Fierstein did, and Thomas Schumacher, president of Disney Theatrical Productions, liked it enough to arrange for a production at the Paper Mill Playhouse in New Jersey. It was just a thorough way of coming up with a script and score for the amateur market.
“But just a week into rehearsal when we did the opening number,” says Calhoun, “I knew this wasn’t going to be a production that would only play at Paper Mill.”
Correct. Audiences in Millburn, New Jersey, adored the show, so Schumacher decided to take a chance on Broadway. Even a limited run would create greater Newsies awareness for community theaters and high schools.
It didn’t take long for that to happen. Not long after the Nederlander was booked, the official Newsies Facebook page was begun and amassed 100,000 friends. Chatter on Twitter reached 14 million. Still, Schumacher stayed conservative and announced that Newsies would run 100 performances.
But people wouldn’t stop attending. Newsies was a solid hit even before the Tony Awards committee gave it eight 2011–2012 nominations, including Best Musical.
There’s an irony here. For the film version, Menken and Feldman had “won” a Razzie Award for Worst Song — “High Times, Hard Times” — but now they would win a Tony Award for Best Original Score.
They’d worked hard for the honor, for they’d written six new numbers while retaining many of the film’s songs. However, they apparently did take the Razzie to heart, for they dropped “High Times, Hard Times.”
Those who haven’t yet seen the stage show but attend the tour will be introduced to one song for Pulitzer, another for the Brooklyn newsies who join the strike, one for music hall entertainer Medda Larkin, and two that involve Katharine Plummer, the reporter who tells the Newsies’ story. One is a solo, but the other is a duet with Jack.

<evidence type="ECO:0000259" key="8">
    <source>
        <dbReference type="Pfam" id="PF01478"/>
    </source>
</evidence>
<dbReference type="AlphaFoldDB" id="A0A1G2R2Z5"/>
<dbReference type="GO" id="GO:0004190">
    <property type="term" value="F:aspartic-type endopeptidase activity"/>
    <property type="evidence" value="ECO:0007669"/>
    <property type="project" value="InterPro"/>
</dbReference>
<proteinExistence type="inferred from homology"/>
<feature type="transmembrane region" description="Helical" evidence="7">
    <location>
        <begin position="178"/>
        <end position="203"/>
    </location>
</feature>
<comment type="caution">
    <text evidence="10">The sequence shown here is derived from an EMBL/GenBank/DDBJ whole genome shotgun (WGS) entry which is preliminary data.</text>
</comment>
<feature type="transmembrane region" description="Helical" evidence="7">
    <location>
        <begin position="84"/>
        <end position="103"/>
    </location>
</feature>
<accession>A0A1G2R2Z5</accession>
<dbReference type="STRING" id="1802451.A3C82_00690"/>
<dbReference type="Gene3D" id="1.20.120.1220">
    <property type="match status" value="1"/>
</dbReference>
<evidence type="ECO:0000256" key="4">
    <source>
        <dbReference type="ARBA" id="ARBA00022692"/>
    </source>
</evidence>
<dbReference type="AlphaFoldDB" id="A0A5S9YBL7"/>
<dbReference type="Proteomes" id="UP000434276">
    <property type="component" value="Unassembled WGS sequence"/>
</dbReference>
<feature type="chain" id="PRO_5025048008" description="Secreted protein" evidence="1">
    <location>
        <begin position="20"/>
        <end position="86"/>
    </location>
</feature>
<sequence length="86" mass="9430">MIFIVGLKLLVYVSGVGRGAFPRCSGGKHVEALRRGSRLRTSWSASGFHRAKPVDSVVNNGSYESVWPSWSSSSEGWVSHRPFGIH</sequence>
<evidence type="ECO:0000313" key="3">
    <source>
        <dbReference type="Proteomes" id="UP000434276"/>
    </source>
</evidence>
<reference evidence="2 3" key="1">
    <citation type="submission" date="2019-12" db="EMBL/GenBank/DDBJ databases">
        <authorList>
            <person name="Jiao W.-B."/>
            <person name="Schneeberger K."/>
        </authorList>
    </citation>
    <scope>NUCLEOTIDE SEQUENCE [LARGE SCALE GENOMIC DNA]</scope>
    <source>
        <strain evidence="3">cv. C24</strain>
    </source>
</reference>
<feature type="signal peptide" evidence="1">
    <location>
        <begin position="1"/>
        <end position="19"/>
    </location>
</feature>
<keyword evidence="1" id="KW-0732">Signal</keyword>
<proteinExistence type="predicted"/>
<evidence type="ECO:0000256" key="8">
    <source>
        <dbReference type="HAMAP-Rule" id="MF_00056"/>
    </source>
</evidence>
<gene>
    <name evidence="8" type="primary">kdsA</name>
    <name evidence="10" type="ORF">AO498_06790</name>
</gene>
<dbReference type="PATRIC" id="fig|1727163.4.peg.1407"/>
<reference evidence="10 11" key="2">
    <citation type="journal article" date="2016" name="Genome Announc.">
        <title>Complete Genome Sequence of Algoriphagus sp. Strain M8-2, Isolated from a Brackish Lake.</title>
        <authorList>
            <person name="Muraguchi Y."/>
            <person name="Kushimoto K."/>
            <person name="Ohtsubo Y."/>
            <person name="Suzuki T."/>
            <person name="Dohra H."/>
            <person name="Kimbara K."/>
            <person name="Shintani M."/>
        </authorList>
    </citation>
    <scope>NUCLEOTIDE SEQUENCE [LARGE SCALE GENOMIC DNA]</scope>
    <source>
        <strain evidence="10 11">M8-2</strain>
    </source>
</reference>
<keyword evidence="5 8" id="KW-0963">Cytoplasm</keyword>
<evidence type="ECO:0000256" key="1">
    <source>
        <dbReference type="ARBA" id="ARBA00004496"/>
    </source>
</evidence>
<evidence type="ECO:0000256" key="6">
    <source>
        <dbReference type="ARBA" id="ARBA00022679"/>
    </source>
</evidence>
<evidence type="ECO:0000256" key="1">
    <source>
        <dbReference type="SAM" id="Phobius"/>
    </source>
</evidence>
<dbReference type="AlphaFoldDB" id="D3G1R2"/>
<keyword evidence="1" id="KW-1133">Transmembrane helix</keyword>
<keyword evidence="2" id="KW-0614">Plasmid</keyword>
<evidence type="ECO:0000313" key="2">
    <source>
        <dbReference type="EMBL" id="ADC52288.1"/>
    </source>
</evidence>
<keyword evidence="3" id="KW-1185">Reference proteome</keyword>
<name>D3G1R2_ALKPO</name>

Those who only know the Newsies film may well be saying “Katharine who?” Fierstein knew that many a musical included a love story, so he changed the sex of the movie’s male reporter. Stephanie Styles plays Katharine on this tour.
Also winning a Tony was Christopher Gattelli for his choreography that includes not only countless spins, leaps, and tap steps, but also 31 distinct backflips. Newsies, armed with those same awards from the Drama Desk and Outer Critics Circle too — and sensational business — wound up running more than 10 times longer than expected.
Much of the success must be given to the young people who’d grown up seeing the show on the Disney Channel or watching the VHS tapes they’d received as birthday presents. Teens loved seeing underdogs who were their own bosses in business for themselves. Not having parents monitoring their every move and roaring at them when they arrived home late seemed appealing. Viewers agreed with the lads’ sentiment in the opening song that “it’s a fine life.”
And yet, when young viewers saw how un-fine Pulitzer could make life, they admired the Newsies’ pluck and determination. How they cheered when these disparate kids merged into a unit with one common aim: to stand up to adults, shake up the system, get their just due, and beat corruption. Younger viewers identified with Les, the pint-sized Newsie who got to hang out with the big kids. But all mostly admired Jack Kelly, who maintained, “I always land on my feet.” So did the others — especially while dancing.